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 Topic: Random Islamic History Posts

 (Read 115146 times)
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  • Random Islamic History Posts
     Reply #630 - June 06, 2021, 01:06 PM

    Anton Howes - Did the Ottomans Ban Print? https://antonhowes.substack.com/p/age-of-invention-did-the-ottomans

    Anton Howes - Why Didn't the Ottomans Print More? https://antonhowes.substack.com/p/age-of-invention-why-didnt-the-ottomans
  • Random Islamic History Posts
     Reply #631 - June 17, 2021, 08:42 AM

    Thread: https://mobile.twitter.com/Tweetistorian/status/1405331983341850626
    Quote
    Earlier I promised a thread on when most people converted to Islam.  125 years ago Thomas Arnold simply assumed that most Middle Easterners converted to Islam within 50 years of Muhammad's death. Most non-scholars still think Muhammad came, then boom, everyone's Muslim!

    Fifty years later, Daniel Dennett (not the philosopher, his father) published a study which (inter alia) pointed out the lack of evidence for conversion in the Umayyad period, leading him to conclude that most people converted to Islam around 750, the Abbasid revolution.

    In 1979, Richard Bulliet published Conversion to Islam in the Medieval Period: An Essay in Quantitative History, which pushed the timeline back even farther.  He suggested that Iran became 90% or so Muslim by around 890 CE, but Iraq & Syria took about a century longer.

    When I criticize Bulliet's argument, it is important to keep in mind that he sharpened the regional focus that Dennett had introduced, and that he was pushing later the timeline that scholars presumed before. On these points, my complaint is that he didn't go far enough!

    There is a difference between historical arguments based on interpreting evidence and the numerical arguments advanced by Bulliet: when interpretive arguments fail, they are usually approximately correct, but when the wrong math is used, the true answer can be unrelated!

    Outside of Iran, Bulliet's conversion curves were based on essentially two points: an assumed 3% of the population converted by 64 AH, and the calculated peak of "Muslim names" the moveable parameter establishing when he assumes 84% of the population had converted.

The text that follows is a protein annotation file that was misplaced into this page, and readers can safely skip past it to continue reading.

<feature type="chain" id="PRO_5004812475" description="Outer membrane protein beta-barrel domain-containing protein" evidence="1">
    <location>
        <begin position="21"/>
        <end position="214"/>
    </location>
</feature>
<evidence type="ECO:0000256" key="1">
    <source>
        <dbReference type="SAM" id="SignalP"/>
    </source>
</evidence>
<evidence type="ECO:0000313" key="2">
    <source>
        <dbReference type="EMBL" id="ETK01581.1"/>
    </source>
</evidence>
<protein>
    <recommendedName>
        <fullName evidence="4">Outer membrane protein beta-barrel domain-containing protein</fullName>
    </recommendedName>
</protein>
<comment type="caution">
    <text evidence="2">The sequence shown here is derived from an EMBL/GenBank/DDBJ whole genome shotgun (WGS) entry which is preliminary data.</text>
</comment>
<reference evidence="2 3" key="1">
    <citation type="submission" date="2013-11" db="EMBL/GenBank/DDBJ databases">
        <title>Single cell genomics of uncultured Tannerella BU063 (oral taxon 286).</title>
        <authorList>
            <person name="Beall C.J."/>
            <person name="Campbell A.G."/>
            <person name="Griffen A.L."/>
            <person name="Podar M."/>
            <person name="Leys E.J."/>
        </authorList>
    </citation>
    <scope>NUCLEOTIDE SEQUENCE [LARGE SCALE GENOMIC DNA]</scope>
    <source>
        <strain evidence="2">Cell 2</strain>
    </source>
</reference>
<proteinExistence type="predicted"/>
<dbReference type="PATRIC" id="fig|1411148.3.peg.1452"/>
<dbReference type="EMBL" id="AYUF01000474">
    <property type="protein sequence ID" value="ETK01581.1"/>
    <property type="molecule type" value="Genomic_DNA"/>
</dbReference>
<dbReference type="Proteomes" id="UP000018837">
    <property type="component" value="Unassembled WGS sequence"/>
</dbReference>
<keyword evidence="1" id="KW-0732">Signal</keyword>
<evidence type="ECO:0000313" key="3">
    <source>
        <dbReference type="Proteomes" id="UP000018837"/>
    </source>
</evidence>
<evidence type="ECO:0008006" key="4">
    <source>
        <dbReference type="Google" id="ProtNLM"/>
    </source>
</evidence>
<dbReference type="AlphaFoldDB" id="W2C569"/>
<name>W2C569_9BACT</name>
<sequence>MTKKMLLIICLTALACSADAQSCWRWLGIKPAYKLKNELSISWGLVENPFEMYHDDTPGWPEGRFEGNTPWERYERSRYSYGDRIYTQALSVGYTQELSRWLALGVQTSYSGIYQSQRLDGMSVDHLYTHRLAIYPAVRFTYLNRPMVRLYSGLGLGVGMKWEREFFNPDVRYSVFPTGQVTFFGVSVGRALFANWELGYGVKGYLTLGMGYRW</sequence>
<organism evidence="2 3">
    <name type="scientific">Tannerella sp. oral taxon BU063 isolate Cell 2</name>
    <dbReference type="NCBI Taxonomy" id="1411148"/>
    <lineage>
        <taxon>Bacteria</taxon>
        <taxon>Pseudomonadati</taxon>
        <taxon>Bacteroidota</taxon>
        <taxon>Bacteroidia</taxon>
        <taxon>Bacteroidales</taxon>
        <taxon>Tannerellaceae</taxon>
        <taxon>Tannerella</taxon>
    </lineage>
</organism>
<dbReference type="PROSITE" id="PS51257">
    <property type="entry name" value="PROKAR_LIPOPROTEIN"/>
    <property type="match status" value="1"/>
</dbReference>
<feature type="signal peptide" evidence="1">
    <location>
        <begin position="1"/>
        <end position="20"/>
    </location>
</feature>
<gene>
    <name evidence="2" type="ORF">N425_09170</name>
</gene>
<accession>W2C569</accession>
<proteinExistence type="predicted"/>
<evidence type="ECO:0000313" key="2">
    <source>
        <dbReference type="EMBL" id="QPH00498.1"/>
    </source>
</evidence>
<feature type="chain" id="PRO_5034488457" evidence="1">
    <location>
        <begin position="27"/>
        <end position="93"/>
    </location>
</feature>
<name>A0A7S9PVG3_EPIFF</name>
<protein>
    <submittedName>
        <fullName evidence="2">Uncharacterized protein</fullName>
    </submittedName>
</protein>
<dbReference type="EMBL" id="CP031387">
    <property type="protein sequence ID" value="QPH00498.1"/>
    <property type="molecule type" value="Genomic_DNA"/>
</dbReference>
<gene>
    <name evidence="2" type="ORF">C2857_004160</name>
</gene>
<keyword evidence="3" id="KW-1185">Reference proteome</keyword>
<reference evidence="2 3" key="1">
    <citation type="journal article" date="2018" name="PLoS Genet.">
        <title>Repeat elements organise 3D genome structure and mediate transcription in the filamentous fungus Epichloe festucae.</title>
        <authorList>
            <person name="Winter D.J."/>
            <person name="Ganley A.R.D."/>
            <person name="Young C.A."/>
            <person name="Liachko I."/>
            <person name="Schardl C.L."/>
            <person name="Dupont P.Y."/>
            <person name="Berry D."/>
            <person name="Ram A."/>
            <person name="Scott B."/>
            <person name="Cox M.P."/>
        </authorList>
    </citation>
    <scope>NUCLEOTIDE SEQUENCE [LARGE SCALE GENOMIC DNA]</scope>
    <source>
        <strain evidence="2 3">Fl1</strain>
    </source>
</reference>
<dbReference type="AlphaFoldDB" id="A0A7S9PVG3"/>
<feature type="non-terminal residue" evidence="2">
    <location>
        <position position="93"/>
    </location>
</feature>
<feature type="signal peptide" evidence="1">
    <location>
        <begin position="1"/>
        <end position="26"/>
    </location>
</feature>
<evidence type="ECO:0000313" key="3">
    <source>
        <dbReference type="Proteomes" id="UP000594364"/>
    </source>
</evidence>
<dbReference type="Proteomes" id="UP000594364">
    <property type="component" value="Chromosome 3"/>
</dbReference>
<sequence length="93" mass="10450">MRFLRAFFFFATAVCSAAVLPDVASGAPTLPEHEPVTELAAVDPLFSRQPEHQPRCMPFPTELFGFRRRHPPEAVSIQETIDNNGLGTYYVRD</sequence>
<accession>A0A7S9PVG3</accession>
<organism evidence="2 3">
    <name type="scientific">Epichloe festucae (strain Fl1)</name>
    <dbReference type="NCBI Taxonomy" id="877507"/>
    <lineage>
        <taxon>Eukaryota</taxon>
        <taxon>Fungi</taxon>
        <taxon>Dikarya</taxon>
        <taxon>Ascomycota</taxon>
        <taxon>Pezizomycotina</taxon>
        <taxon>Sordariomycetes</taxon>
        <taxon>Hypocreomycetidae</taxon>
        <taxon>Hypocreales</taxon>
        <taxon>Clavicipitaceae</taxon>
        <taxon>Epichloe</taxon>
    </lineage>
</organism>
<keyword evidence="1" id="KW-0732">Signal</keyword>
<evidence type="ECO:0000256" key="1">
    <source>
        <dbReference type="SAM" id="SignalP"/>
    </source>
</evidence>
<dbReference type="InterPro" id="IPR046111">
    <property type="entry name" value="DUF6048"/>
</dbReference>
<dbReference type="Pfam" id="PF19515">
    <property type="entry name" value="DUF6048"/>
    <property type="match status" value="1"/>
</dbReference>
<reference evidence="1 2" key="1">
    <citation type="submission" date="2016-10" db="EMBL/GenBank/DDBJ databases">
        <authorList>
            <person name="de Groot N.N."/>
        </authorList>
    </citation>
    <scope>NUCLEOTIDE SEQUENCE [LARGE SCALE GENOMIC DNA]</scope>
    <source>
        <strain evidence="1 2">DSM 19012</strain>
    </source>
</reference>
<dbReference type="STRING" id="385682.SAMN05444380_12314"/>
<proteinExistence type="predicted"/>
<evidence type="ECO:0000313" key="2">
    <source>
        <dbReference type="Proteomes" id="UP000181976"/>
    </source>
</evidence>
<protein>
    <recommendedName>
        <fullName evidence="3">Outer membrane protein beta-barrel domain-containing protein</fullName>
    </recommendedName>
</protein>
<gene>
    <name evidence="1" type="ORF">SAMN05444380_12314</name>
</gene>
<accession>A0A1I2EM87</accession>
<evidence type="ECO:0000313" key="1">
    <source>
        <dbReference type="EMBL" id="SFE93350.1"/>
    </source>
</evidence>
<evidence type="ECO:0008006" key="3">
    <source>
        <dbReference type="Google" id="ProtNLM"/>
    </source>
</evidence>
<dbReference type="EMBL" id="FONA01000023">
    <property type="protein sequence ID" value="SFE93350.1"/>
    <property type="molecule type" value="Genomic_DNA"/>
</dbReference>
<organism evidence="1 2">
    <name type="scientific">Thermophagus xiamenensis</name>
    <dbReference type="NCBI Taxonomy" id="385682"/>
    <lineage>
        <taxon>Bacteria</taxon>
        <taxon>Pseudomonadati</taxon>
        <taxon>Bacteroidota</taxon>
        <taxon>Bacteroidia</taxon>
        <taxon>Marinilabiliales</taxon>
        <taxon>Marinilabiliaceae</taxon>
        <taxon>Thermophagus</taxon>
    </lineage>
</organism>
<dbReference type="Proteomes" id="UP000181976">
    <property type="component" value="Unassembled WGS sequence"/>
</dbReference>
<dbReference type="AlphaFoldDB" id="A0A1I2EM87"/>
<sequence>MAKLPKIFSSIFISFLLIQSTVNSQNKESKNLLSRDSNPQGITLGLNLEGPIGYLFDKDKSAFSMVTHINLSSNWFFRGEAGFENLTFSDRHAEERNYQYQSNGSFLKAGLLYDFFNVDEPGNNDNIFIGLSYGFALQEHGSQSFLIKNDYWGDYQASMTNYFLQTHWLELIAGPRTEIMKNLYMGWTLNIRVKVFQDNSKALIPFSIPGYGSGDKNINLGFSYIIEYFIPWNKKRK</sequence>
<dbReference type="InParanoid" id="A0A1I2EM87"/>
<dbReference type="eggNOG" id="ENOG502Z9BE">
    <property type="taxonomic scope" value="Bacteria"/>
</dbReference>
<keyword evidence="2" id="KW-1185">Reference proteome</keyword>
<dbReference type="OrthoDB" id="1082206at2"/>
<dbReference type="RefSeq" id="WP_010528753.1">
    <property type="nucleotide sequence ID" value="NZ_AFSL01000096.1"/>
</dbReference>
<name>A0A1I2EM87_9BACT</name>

But as I pointed out elsewhere, at least 3 of the uniquely "Muslim names" were not uniquely Muslim
    ( https://mobile.twitter.com/Tweetistorian/status/1405214849760739331 )

    Furthermore, outside of Iran he is using essentially one primary source: al-Dhahabi's Kitab al-I`bar, and its abbreviation by Ibn al-`Imad.

    If we take out the mistaken use of "Muslim names," his method would imply that, by the time these biographical dictionaries were authored, the population of each region was not only 100% Muslim, but also 100% ulama. That didn't happen by 1348, nor even 1679!

    Imagine trying to do US demography from the ancestors of Christian seminary professors.

    The odd thing is that despite these errors, and 42 years later, the book continues to be cited, as the last systematic attempt to grapple with when the population converted to Islam.

    The problem is the book's math is wrong, so it tells us nothing. We simply don't know when most of the Middle East had converted to Islam (or other factors like immigration, different birth-rates).

    I took a different tack, using geographies rather than biographies.

    I learned that Islamization happened very locally, not at the scale of large regions, but individual villages or neighborhoods.

    There was no large-scale "tipping-point," because 51% doesn't matter outside of a democracy. We probably couldn't distinguish 45% from 55%.

    But in Syria there were still very few rural/village mosques around 1000 CE. In an agrarian society, the bulk of the population is rural. If the bulk of the population of Syria in 1000 CE had no mosques, it seems hard to believe the majority were Muslim, let alone 90%.

    Iraq is less clear, but there I found evidence that the ecclesiastical hierarchy and monastic system was not significantly reduced by 1000 CE, which I would expect to see if 90% of the Christian population had converted to Islam and stopped their donations.

    Egypt was long assumed to have become majority Muslim after the failure of the last Coptic revolt in the 830s, based on a remark by al-Maqrizi (d. 1412). But in 1973 Friedmann pointed out that this misreads al-Maqrizi's Arabic. It refers not to conversion, but victory!

    So we must take seriously the possibility that Muslims were a demographic minority even after 1000 CE, even in areas that remained under Muslim rule. This different context may reshape our understanding of how religion functioned in society (to be continued...)


    Also this thread: https://mobile.twitter.com/Tweetistorian/status/1405239176086306819
    Quote
    When did the Middle East become Muslim?

  • Random Islamic History Posts
     Reply #632 - June 17, 2021, 12:04 PM

    Thread: https://mobile.twitter.com/Tweetistorian/status/1405331983341850626
    Also this thread: https://mobile.twitter.com/Tweetistorian/status/1405239176086306819

    Quote
    Earlier I promised a thread on when most people converted to Islam.  125 years ago Thomas Arnold simply assumed that most Middle Easterners converted to Islam within 50 years of Muhammad's death. Most non-scholars still think Muhammad came, then boom, everyone's Muslim!

    Fifty years later, Daniel Dennett (not the philosopher, his father) published a study which (inter alia) pointed out the lack of evidence for conversion in the Umayyad period, leading him to conclude that most people converted to Islam around 750, the Abbasid revolution.